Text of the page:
Gallery Price Guides and Estimates

I’ve tried every way, conceivable to me, to represent some justification for the pricing of art. It seems a hopeless expectation to put a price on any original object which can never be replicated. Nevertheless, I’ve felt the need to try and give the visitor to my gallery some insights into the process of pricing. The following paragraphs were written when I opened Main Street gallery in 2006.

Gallery Price Guide
Every painting is priced to reflect the current market value of works by the same artist – or similar work by another artist of the same accomplishment and period. Where included in our listings, a Gallery Price Guide is provided for artists whose work appears regularly in the marketplace to give prospective buyers a general appreciation of the price ranges associated with these artists.

When judging the value of a painting, one must consider many factors. Primary among considerations is the quality and condition of the painting. Popularity of the artist with collectors is the other important factor for pricing – basically, supply and demand. Other elements that affect the price of a painting include medium, subject, signature, inscriptions, size, framing, and provenance. The latter consideration is paramount when buying a painting or print of great value. Provenance may be partial or fragmentary, so there will be a some degree of uncertainty if there is no written documentation to show ownership from the date of creation through all owners of the painting. Such “ironclad” evidence of ownership is rare, except for the priciest of paintings. Prior sale by a reputable auction house may validate one’s own judgement, but does not of itself guarantee an accurate attribution.

The appeal of art is subjective. Price should be a secondary consideration! The only valid consideration in buying art should be that the object possesses those qualities that bring pleasure commensurate to cost. The cost will always be relative to the ability of a buyer to pay, so there is really no way to price art independent of market forces. Therefore, buy what you like, and what you can afford, leaving analysis to the “experts” and investment considerations to those who value money more than art.

Buying at Auction

It is possible to buy art at auction for prices below similar gallery items. Auctioneers will charge the buyer a “premium”, however, which is commonly 15% but can be as high as 25%. The consignor has been charged a fee for selling, plus charges for insurance and photography (if an image is included in the catalog). These costs are likely to be reflected in the “reserve” – the price below which the painting will not be sold. Dealers, on the other hand, acquire much of their inventory through private transactions, eliminating these “add on” expenses. The auction represents the market at its most fundamental, so one can expect most lots will attract more than one potential buyer. Expect the bidding to be active and someone else to value an object at least as much as you. NEVER bid before setting yourself an upper limit and ALWAYS stop when that limit is reached!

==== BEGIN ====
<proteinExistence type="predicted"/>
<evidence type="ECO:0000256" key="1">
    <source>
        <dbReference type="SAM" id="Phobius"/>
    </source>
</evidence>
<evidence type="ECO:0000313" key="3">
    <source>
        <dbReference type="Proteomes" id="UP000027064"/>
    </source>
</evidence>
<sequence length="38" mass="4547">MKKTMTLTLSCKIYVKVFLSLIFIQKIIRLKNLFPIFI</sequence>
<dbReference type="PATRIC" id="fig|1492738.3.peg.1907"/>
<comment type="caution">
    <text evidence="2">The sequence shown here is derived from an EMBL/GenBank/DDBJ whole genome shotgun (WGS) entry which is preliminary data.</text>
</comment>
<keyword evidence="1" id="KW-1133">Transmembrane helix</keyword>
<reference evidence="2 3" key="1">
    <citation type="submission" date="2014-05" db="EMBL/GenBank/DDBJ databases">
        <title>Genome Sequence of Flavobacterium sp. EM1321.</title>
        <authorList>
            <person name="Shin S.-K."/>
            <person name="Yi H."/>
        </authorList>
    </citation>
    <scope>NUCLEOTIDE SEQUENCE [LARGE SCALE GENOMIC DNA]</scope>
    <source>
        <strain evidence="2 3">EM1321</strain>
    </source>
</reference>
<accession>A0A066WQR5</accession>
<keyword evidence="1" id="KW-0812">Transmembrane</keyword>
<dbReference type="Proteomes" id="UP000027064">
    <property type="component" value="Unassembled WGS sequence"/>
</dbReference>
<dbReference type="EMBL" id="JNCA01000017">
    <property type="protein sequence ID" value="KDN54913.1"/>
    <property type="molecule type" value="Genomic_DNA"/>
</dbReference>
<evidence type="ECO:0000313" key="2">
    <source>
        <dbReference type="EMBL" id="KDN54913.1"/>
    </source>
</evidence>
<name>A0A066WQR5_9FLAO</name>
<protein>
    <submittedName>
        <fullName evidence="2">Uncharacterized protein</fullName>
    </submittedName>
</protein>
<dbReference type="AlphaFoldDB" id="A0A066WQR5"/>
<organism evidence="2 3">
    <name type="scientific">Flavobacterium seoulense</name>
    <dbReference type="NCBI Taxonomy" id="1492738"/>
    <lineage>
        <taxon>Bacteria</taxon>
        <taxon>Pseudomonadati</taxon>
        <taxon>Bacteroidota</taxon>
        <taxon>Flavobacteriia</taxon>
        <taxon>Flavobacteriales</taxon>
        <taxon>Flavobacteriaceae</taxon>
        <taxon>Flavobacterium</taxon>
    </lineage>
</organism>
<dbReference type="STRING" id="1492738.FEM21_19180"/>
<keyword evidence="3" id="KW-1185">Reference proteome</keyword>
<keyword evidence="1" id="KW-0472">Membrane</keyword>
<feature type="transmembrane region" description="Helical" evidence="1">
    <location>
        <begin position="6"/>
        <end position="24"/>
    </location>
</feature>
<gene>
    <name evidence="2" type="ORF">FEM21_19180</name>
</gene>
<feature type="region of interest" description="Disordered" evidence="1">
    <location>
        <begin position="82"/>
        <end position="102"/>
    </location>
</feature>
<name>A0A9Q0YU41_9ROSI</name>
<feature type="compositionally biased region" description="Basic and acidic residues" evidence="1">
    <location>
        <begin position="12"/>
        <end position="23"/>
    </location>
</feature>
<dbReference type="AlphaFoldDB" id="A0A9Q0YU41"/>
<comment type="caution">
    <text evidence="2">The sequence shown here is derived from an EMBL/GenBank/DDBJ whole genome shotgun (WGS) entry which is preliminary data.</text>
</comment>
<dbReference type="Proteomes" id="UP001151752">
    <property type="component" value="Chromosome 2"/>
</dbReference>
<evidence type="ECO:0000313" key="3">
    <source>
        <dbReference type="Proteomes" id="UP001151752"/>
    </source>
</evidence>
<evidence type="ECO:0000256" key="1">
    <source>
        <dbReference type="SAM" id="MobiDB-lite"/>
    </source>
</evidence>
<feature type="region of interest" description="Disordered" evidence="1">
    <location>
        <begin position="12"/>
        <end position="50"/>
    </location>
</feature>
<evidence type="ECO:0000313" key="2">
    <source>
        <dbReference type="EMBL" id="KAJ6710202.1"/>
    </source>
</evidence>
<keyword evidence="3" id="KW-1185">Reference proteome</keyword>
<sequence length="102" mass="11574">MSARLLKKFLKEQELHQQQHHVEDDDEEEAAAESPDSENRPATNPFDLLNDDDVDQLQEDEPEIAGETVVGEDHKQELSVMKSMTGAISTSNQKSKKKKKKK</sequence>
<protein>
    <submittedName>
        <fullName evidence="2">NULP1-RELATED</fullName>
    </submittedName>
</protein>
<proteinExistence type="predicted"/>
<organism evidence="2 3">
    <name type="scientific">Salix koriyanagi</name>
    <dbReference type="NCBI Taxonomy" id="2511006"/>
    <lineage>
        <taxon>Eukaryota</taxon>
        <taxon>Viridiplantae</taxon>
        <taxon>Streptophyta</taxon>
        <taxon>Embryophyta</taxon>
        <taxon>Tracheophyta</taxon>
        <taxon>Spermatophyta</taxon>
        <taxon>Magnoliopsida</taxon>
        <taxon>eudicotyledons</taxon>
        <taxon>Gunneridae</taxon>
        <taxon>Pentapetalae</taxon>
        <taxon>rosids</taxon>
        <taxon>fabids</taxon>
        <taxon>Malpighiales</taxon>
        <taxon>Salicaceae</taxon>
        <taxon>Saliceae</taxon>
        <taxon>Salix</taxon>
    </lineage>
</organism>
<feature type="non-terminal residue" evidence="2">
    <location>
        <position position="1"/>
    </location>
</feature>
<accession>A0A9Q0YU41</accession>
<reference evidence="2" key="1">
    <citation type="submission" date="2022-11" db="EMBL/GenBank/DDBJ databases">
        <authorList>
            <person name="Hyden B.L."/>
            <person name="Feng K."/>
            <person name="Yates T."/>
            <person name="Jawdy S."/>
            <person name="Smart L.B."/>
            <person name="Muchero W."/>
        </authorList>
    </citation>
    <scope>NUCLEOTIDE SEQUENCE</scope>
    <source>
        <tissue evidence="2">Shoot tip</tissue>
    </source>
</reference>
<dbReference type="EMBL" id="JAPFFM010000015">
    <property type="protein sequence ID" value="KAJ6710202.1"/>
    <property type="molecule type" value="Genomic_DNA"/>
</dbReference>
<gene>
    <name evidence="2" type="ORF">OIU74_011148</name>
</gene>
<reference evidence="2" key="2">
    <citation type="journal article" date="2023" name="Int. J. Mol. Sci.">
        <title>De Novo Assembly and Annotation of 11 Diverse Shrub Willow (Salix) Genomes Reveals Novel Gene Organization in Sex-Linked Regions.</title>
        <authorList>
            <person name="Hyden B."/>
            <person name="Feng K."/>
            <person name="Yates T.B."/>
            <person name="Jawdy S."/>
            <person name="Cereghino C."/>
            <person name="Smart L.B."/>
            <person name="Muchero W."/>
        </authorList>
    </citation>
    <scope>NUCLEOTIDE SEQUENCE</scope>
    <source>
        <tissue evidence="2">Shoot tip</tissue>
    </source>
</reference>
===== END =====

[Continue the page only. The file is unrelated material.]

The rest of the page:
While you may be successful buying at auction for less, remember that the dealer has more knowledge and experience than most auction buyers. If you’ve seen a painting that will be auctioned, you might consider using a respected dealer for consultation and/or to place a bid on your behalf. The knowledge of auction psychology and strategy is just one of the many skills that a dealer has acquired over many years. The sum of these skills are employed in every acquisition he makes for his gallery. The painting you admire might cost you as much – or more – if you purchase it at auction as compared with buying from a gallery!

In this latest iteration of the gallery, when there is no longer a profit motive, a “price guide” doesn’t seem relevant. The primary purpose of this gallery is to provide visibilty for what now is a personal collection rather than an inventory. The last item of art was acquired in 2010 and there will be no further acquisitions. In the place of a “price guide” there are estimates of what someone might pay at for a purchase from a reputable art gallery. I continue to peruse the Internet for market indicators including the latest auction results. Auctioneers use estimates to encourage potential buyers to see the top estimate as a realistic price to hope for and the lower estimate to suggest a minimum starting price. Both of those expectations are reasonable but depending on the day and the nature of the auction neither are realistic. Still, they do provide a a guide for a buyer to establish her/his potential expenditure. So it is with my estimate. My estimates ARE NOT reserves – an amount below which an item will not sell. In an auction, reserves are not stated. My estimates ARE NOT unconditional – they may be adjusted up or down by changing market conditions. When an item is removed from Thistle Fine Art it has been sold – with the exception of those items which are explicitly listed as NFS – “not for sale” or “not for sale at this time”.

By Lowe

Retired director of Thistle Fine Art.

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